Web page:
The monitoring of one's own knowledge during study suffers from an inherent discrepancy between study and test situations: Judgments of learning (JOLs) are made in the presence of information that is absent but solicited during testing. The failure to discount the effects of that information when making JOLs can instill a sense of competence during learning that proves unwarranted during testing. Using a paired-associates task, the authors examined aspects of the cue-target relationships that seemed likely contributors to such illusions of competence. These aspects have the potential to create differential strengths of a priori and a posteriori associations, that is, the probability with which a cue, when presented alone, elicits the corresponding target versus the perceived association between the cue and the target when both are present. The authors argue that the former has the greater influence on later recall, whereas the latter has the greater influence on JOLs.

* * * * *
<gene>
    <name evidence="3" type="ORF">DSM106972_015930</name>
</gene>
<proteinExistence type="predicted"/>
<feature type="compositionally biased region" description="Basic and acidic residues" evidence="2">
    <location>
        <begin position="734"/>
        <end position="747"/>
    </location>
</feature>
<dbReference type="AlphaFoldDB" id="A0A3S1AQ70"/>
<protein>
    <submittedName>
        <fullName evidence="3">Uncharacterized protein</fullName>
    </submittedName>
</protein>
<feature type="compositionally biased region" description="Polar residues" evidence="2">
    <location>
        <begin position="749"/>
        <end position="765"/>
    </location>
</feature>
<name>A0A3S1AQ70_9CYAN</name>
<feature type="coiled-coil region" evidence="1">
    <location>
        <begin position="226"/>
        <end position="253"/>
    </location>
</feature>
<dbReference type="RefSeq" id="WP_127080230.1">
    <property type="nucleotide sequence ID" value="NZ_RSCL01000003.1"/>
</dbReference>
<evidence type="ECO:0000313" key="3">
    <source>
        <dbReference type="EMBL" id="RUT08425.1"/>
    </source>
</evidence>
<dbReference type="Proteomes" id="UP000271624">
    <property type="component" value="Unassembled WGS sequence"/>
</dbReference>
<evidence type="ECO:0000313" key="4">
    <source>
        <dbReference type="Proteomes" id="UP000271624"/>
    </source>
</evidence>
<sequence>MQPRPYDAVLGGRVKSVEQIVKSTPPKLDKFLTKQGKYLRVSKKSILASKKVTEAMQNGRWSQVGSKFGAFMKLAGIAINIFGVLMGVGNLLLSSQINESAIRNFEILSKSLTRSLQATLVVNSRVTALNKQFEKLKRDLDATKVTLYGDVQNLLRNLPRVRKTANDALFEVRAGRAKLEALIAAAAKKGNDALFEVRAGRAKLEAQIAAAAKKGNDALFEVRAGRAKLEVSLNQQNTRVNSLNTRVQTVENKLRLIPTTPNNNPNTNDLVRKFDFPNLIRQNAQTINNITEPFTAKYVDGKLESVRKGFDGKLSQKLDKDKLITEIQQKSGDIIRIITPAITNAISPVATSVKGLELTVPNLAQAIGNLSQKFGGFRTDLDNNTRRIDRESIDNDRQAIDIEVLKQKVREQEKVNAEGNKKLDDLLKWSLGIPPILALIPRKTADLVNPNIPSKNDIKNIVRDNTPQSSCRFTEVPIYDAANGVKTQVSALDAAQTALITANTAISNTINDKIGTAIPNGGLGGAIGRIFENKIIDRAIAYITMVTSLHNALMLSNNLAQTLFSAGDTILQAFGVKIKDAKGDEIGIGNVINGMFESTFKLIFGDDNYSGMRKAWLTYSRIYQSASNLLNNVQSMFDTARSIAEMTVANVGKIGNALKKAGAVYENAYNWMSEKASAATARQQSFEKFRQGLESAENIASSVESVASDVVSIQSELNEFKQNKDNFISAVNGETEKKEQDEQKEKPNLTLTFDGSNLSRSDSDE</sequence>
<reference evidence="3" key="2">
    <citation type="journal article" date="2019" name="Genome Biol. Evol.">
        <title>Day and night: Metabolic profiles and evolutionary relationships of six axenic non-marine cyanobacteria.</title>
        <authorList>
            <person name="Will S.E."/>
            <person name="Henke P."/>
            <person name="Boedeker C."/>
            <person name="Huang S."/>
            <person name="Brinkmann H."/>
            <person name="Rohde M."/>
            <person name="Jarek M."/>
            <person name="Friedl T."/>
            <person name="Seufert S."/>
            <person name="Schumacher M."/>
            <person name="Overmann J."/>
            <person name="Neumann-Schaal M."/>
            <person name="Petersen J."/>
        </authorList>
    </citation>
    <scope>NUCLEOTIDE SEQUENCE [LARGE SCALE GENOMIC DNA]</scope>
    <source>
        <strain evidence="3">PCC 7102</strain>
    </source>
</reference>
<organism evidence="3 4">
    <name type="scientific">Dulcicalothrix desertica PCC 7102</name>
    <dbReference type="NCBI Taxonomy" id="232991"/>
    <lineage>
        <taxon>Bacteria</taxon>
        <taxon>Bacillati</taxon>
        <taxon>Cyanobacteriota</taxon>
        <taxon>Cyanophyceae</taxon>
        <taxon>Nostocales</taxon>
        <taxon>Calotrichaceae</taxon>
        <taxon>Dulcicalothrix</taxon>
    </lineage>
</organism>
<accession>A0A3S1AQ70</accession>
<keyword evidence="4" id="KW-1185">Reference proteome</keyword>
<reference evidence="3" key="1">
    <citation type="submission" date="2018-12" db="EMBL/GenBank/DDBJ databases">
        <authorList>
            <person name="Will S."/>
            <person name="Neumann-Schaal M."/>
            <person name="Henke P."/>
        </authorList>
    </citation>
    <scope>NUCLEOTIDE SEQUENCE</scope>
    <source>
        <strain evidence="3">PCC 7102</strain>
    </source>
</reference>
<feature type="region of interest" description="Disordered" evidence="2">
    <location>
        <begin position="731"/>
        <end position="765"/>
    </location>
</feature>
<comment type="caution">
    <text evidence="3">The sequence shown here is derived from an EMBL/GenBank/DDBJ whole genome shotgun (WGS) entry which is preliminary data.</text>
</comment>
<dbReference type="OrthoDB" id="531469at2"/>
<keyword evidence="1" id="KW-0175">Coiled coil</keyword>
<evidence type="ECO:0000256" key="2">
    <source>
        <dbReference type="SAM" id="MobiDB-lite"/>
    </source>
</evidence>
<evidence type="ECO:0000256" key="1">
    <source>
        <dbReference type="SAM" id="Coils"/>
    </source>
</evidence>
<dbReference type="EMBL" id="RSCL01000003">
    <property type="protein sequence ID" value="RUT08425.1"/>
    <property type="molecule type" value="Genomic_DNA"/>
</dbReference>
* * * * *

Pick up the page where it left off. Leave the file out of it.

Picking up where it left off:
|Number of pages||8|
|Journal||Journal of Experimental Psychology: Learning Memory and Cognition|
|State||Published - Mar 2005|
ASJC Scopus subject areas
- Language and Linguistics
- Experimental and Cognitive Psychology
- Linguistics and Language